“Mike is the big owner, the big guy and we are leaning on that for now,” Rodriguez says.
Dallas donut king
Veteran franchisee Hank Huth is on the move—to Greater Dallas after introducing Dunkin’ Donuts to the Southwest in 2008, opening 20 stores in the process. Today, he’s operating 11 units in and around Dallas with plans to add 25 more in the next six years.
Huth, who lives in Connecticut, entered franchising as an area developer in the 1980s via Blockbuster Video and, later, Boston Market (then called Boston Chicken). He operated units in and around New York City for both concepts, eventually selling them back to the franchisors. He later franchised bagel, custom framing and tanning salon brands.
“I like to say I’m not good at creating something, but I am pretty good at scaling it,” Huth says with a chuckle, before adding he became a Dunkin’ franchisee shortly after the brand’s 2006 acquisition. That year, a consortium of private equity firms purchased parent Dunkin’ Brands from Pernod Ricard SA for $2.4 billion.
Today’s scaling involves the acquisition of 10 existing units and new builds in Rockwall, Wise and Hunt counties. Huth, citing his long tenure as a developer, says: “I have East Coast, big city experience and Arizona emerging-market experience. Texas appears to be a combination of both,” he maintains.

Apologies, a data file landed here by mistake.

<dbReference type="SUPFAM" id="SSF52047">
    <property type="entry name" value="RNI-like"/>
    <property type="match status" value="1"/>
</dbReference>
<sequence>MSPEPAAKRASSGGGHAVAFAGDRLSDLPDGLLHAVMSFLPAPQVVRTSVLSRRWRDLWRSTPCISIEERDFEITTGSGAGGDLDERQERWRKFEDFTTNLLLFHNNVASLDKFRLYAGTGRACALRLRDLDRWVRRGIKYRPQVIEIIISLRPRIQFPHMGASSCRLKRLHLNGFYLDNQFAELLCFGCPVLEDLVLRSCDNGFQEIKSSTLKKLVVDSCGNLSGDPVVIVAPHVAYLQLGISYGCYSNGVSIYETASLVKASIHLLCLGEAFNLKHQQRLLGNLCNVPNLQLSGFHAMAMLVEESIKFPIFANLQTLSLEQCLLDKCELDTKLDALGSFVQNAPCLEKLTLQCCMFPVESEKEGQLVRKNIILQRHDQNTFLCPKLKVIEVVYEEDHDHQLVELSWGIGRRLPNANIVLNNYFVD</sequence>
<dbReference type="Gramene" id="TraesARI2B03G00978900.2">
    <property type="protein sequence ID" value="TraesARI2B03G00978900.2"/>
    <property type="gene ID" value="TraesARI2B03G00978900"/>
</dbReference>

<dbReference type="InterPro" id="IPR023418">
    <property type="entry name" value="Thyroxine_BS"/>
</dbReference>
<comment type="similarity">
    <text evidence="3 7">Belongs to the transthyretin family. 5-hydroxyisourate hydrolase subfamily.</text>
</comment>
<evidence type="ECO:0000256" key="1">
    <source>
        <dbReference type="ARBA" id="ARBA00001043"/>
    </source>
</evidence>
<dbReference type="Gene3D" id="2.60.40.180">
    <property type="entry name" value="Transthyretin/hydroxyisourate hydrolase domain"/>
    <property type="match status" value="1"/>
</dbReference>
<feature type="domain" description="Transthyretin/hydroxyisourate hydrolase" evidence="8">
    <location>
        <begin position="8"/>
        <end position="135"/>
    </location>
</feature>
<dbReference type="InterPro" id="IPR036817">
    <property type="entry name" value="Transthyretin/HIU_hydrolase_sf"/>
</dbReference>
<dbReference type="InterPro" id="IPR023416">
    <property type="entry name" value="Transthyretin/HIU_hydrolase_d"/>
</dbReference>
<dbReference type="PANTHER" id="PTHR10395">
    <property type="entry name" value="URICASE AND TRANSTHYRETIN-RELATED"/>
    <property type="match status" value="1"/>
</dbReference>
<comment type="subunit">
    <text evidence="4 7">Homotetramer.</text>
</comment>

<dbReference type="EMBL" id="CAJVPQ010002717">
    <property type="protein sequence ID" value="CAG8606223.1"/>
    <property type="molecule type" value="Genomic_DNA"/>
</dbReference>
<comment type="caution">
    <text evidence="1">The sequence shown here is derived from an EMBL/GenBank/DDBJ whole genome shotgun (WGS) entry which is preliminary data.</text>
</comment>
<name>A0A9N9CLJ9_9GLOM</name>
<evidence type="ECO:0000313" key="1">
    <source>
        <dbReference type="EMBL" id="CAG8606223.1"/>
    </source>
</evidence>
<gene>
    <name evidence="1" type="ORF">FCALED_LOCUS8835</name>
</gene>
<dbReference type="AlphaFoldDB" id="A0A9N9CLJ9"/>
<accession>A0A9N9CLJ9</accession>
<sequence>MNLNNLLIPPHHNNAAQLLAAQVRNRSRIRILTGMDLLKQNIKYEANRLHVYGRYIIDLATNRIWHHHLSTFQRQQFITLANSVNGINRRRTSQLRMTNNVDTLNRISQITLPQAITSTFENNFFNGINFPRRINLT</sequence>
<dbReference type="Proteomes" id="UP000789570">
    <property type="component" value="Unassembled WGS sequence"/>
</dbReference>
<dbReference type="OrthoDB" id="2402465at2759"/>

Dunkin Brands recently took over a handful of units in North Texas previously owned by Dallas Cowboys owner Jerry Jones and partner Troy Aikman. “We mutually decided to end our store development partnership, and Dunkin’ Brands took over full ownership of the Dunkin’ Donuts restaurants in Dallas-Fort Worth market,” a Dunkin’ official told the Dallas Morning News late last year.
The brand expects the number of existing units (about 40) in Dallas-Fort Worth to grow to 100 units in the coming years.
Huth is their man, then. “Our expansion plans in Dallas are sizable,” he declares. “Right now, I have 11 stores. There is a great deal of opportunity for unit expansion within that market, and that penetration will breed additional availability.”